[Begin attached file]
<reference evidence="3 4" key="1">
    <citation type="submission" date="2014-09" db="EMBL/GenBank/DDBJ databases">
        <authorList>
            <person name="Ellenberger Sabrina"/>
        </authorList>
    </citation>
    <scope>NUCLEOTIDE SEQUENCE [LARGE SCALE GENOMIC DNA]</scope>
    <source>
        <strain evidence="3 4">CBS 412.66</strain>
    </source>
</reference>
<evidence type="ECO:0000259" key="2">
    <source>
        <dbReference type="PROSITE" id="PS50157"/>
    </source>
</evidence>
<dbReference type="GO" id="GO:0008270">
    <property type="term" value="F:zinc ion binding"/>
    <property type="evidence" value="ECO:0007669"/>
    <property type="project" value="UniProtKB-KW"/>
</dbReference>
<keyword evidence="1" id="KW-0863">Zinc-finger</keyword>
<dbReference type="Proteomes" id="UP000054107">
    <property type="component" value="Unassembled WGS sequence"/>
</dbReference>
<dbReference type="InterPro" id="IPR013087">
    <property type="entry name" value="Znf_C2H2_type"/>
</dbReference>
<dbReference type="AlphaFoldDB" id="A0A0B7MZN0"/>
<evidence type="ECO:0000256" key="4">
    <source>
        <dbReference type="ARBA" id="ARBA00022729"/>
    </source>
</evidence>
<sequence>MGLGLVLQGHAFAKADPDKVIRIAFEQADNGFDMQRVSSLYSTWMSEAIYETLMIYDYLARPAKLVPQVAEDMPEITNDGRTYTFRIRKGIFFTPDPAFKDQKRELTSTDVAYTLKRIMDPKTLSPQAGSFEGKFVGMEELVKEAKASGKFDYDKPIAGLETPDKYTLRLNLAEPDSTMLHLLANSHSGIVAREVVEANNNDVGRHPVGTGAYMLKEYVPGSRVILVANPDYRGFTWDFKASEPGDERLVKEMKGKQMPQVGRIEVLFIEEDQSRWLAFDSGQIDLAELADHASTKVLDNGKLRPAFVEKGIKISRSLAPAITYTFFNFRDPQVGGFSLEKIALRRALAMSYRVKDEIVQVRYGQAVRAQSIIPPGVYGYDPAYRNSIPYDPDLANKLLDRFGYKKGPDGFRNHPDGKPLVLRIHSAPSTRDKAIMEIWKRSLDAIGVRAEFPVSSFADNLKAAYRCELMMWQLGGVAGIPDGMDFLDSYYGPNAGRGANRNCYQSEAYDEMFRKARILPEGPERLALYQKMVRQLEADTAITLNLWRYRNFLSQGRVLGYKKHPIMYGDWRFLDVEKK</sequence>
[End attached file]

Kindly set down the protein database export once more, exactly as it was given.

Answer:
<reference evidence="3 4" key="1">
    <citation type="submission" date="2014-09" db="EMBL/GenBank/DDBJ databases">
        <authorList>
            <person name="Ellenberger Sabrina"/>
        </authorList>
    </citation>
    <scope>NUCLEOTIDE SEQUENCE [LARGE SCALE GENOMIC DNA]</scope>
    <source>
        <strain evidence="3 4">CBS 412.66</strain>
    </source>
</reference>
<evidence type="ECO:0000259" key="2">
    <source>
        <dbReference type="PROSITE" id="PS50157"/>
    </source>
</evidence>
<dbReference type="GO" id="GO:0008270">
    <property type="term" value="F:zinc ion binding"/>
    <property type="evidence" value="ECO:0007669"/>
    <property type="project" value="UniProtKB-KW"/>
</dbReference>
<keyword evidence="1" id="KW-0863">Zinc-finger</keyword>
<dbReference type="Proteomes" id="UP000054107">
    <property type="component" value="Unassembled WGS sequence"/>
</dbReference>
<dbReference type="InterPro" id="IPR013087">
    <property type="entry name" value="Znf_C2H2_type"/>
</dbReference>
<dbReference type="AlphaFoldDB" id="A0A0B7MZN0"/>
<evidence type="ECO:0000256" key="4">
    <source>
        <dbReference type="ARBA" id="ARBA00022729"/>
    </source>
</evidence>
<sequence>MGLGLVLQGHAFAKADPDKVIRIAFEQADNGFDMQRVSSLYSTWMSEAIYETLMIYDYLARPAKLVPQVAEDMPEITNDGRTYTFRIRKGIFFTPDPAFKDQKRELTSTDVAYTLKRIMDPKTLSPQAGSFEGKFVGMEELVKEAKASGKFDYDKPIAGLETPDKYTLRLNLAEPDSTMLHLLANSHSGIVAREVVEANNNDVGRHPVGTGAYMLKEYVPGSRVILVANPDYRGFTWDFKASEPGDERLVKEMKGKQMPQVGRIEVLFIEEDQSRWLAFDSGQIDLAELADHASTKVLDNGKLRPAFVEKGIKISRSLAPAITYTFFNFRDPQVGGFSLEKIALRRALAMSYRVKDEIVQVRYGQAVRAQSIIPPGVYGYDPAYRNSIPYDPDLANKLLDRFGYKKGPDGFRNHPDGKPLVLRIHSAPSTRDKAIMEIWKRSLDAIGVRAEFPVSSFADNLKAAYRCELMMWQLGGVAGIPDGMDFLDSYYGPNAGRGANRNCYQSEAYDEMFRKARILPEGPERLALYQKMVRQLEADTAITLNLWRYRNFLSQGRVLGYKKHPIMYGDWRFLDVEKK</sequence>